In business, speed is an advantage. And being smaller or younger tells me you know how to move quickly. I’ve talked more about the “your startup is too small” objection in particular in this post.

“We haven’t proven ourselves yet”

If you think you need customers to get customers, you’re never going to get anywhere. Instead, highlight the opportunity that being unbridled by customers presents.

First, you can make changes, pivot, and customize your product quickly and without friction. So many massive companies have terrible products because they can’t change. It’s too much work and there are too many stakeholders involved, and they’re weighed down by feature creep. But without customers (or with very few), you can change anything from your design to your business model, without issues.

Second, your risk comes with a much higher potential reward. What I mean is that while it will always be a risk to work with an unproven company, there’s a much bigger potential reward of attaching yourself early on to the next huge technology.

Think about the first few local businesses who started using Google AdWords. Was it a disadvantage for them to use an unproven technology? Or was it a massive advantage to be one of the first to use, learn, and optimize for it?

“We don’t have a product yet!”

What if you’re not only unproven, but don’t even have a product to sell? While this might seem like an impossible issue to get past, it’s not. Without a product, you have to reframe what you’re selling. And that’s influence.

With no product or only a very basic version, your potential customers become partners. They get a voice when it comes to product development, what features get made, and even how you address users’ needs. That’s a powerful position for any company to be in.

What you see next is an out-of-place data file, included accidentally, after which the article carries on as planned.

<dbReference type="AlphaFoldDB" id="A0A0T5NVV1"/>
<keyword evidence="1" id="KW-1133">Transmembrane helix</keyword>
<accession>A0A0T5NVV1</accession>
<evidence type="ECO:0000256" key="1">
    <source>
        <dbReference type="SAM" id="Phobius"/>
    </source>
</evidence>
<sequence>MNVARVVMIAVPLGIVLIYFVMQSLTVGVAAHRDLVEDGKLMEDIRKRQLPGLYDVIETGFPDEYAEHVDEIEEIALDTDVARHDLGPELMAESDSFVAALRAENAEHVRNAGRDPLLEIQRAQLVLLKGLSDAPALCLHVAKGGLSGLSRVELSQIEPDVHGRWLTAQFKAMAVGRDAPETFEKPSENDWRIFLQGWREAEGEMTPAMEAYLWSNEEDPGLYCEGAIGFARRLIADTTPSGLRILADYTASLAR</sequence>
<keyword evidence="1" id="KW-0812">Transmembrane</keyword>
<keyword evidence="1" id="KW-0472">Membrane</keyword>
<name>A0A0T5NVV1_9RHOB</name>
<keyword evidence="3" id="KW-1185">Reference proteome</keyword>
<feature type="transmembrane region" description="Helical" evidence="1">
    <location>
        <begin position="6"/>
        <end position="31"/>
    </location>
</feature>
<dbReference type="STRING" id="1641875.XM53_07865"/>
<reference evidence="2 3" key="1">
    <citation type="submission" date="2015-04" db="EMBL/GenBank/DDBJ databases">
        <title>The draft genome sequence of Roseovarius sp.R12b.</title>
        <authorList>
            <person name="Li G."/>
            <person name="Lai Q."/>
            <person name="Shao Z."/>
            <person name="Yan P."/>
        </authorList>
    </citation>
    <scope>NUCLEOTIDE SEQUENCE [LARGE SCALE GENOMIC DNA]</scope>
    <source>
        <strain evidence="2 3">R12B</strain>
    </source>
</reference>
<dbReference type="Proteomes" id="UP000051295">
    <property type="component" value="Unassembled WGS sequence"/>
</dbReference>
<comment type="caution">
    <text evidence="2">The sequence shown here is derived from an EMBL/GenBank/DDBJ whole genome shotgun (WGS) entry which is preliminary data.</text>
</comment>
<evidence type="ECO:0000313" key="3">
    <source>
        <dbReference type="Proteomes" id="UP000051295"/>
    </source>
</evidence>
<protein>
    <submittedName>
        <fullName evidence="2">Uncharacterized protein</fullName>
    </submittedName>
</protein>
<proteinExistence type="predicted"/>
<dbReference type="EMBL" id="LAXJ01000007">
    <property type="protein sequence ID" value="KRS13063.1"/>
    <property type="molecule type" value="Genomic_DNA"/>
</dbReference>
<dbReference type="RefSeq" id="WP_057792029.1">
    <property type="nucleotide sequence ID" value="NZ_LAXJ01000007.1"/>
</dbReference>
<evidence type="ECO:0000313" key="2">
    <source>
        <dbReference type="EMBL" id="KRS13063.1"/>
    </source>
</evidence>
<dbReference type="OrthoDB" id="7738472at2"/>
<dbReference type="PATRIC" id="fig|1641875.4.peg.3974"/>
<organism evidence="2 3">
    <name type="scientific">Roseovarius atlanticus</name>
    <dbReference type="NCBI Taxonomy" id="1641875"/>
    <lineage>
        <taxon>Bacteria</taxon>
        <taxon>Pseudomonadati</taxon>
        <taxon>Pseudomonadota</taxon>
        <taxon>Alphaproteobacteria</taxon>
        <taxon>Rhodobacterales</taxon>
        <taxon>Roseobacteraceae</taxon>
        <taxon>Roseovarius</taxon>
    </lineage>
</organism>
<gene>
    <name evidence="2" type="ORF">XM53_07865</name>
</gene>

“I have a strong accent/I have zero industry experience”

Company aside, you might think your current situation or background is a major disadvantage. But whether you’re new to the industry or new to the country, this is only a disadvantage if you let it be.

First, having a strong accent means you stand out. There’s also an unspoken belief that because you’ve overcome the struggle of learning a new language or moving across the world that you’ve got hustle and spirit. While your accent won’t work for everyone (and I should know!) for the right customer it will speak volumes.

And what about lack of experience? Surely, anyone will go with the 30-year industry veteran over you, right? Not exactly. An expert is just someone who has mastered the past—how things used to work. Not necessarily how they should work or how they will work in the future.

As someone who’s new to the industry, you can position yourself as fresh eyes. You don’t have the blind spots and baggage from years of doing things the “usual” way. When everyone’s doing it the way they’ve always done, that means there’s space to disrupt, create, and change.

Having a disadvantage means you have a foot in the door

Instead of obsessing over the issues holding you back, look at the doors your so-called disadvantages are opening. No one gets to number one by following what other people have done. The right customers know that, and that’s why they’re talking to you.

With great risk comes the opportunity for great reward. And if you can communicate your potential while bringing all your energy, innovative ideas, speed, and unique approach, it won’t matter what disadvantages you have.